We are incredibly proud that Harry Heber has received the 'Edwards Outstanding Lifetime Achievement in Volunteering' award for volunteering. Over the last 20 years, the former optician and Kindertransport refugee has made up more than 60,000 pairs of prescription glasses for vulnerable Jewish people around the world and given approximately 8,500 hours of voluntary service. Harry was honoured at the JVN Celebration of Volunteering Awards 2019, cheered on by World Jewish Relief staff, family and friends.
Harry has been a volunteer at World Jewish Relief for more than 20 years after discovering how the organisation helped rescue him and his family from Nazi-Europe. Harry came to Britain on the Kindertransport, aged 7, with his sister Ruth, aged 10 – with the help of The Central British Fund (now known as World Jewish Relief). It continued to support them both and also helped bring their parents to Britain before war broke out.
Having qualified and worked as an optician, Harry has run World Jewish Relief’s Optical Programme since 1998 in an entirely voluntary capacity. His work is an essential part of the care provided by World Jewish Relief to older Jewish people, primarily in Ukraine, Belarus and Moldova.
Harry has helped people in desperate need in 15 countries who couldn't afford to buy their own prescription glasses. Many of them had become isolated and debilitated by not having a pair of suitable glasses – unable to read, perform basic tasks in their home or venture outside safely. Harry has restored their sight, enabling them to regain their independence. In Belarus, many recipients of Harry’s glasses are people who were directly affected by the nuclear fallout from the Chernobyl explosion in 1986.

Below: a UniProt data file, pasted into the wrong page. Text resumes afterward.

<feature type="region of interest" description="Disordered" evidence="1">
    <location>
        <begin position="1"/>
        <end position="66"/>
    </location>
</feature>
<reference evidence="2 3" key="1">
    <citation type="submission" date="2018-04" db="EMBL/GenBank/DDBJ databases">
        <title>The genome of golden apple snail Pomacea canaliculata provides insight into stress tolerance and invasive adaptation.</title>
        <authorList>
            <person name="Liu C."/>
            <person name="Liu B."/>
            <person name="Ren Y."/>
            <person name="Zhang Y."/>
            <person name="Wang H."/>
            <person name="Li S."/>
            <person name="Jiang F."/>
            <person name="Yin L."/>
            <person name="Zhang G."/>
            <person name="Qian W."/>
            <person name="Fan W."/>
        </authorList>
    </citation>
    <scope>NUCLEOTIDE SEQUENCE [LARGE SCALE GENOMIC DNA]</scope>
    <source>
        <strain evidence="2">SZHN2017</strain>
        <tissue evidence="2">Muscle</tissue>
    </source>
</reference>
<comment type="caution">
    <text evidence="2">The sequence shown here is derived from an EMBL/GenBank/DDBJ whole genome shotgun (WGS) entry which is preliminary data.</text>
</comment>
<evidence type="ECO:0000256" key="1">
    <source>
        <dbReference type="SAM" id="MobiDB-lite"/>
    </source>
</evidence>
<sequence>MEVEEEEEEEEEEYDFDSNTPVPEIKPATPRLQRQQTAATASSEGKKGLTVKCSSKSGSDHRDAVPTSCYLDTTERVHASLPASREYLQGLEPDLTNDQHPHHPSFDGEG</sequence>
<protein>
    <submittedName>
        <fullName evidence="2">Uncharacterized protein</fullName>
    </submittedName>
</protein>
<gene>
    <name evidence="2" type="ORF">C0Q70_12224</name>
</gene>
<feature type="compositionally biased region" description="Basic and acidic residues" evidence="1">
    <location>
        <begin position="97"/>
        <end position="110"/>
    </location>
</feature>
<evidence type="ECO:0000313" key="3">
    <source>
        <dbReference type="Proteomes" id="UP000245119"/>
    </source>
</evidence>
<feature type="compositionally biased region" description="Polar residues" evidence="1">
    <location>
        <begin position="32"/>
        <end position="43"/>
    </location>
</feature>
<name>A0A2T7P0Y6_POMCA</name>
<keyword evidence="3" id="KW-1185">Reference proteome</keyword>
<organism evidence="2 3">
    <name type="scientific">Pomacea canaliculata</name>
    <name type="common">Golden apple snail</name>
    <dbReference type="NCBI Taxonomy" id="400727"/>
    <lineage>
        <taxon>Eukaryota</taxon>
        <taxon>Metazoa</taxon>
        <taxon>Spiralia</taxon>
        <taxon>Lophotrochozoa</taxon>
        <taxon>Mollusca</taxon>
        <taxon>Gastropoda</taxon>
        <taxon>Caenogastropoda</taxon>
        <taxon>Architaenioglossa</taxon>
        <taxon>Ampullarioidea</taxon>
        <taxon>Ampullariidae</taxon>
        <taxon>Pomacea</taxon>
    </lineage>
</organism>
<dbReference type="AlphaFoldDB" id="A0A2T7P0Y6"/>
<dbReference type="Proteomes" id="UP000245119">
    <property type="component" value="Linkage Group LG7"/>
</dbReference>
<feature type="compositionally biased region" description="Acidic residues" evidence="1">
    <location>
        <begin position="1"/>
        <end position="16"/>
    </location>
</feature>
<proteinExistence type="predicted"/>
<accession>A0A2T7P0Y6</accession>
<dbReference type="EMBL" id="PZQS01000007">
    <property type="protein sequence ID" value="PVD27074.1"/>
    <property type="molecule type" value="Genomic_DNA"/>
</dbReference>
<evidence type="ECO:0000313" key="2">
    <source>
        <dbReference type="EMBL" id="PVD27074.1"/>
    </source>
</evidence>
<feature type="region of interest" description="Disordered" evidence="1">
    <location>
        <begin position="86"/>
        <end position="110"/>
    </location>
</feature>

Paul Anticoni, World Jewish Relief’s Chief Executive says: “We are incredibly proud of Harry and humbled by his dedication to ensuring thousands of older Jewish people have received the gift of sight. Without these glasses, they would be leading dark, lonely and confused lives. He not only ensures they receive the most appropriate glasses but goes above and beyond to secure them for free, minimising costs to World Jewish Relief. This has enabled us to spend much needed funds on providing these people with food, fuel to heat their homes, medication and homecare as well.”
Harry believes volunteering is so much more than something to keep an old man busy. If it wasn’t for World Jewish Relief 80 years ago, he wouldn’t be here, so dispensing glasses is his way of giving something back. Harry says “I saw an opportunity to help and to give something back and I would recommend that to everyone – it gives great satisfaction to know you’re helping people in a much worse situation”.
HOW HARRY’S OPTICAL PROGRAMME WORKS?
Working with World Jewish Relief’s partner agencies throughout Eastern Europe, Harry encourages clients to have a standard eye test and examination with a qualified optician or optometrist. The prescription is then sent to Harry in our London office where he makes up the glasses with the correct lenses before arranging final shipping back to the partner to deliver to the client. Harry has persuaded suppliers to donate frames and lenses at no or low cost to World Jewish Relief.
You can read more about Harry's story here.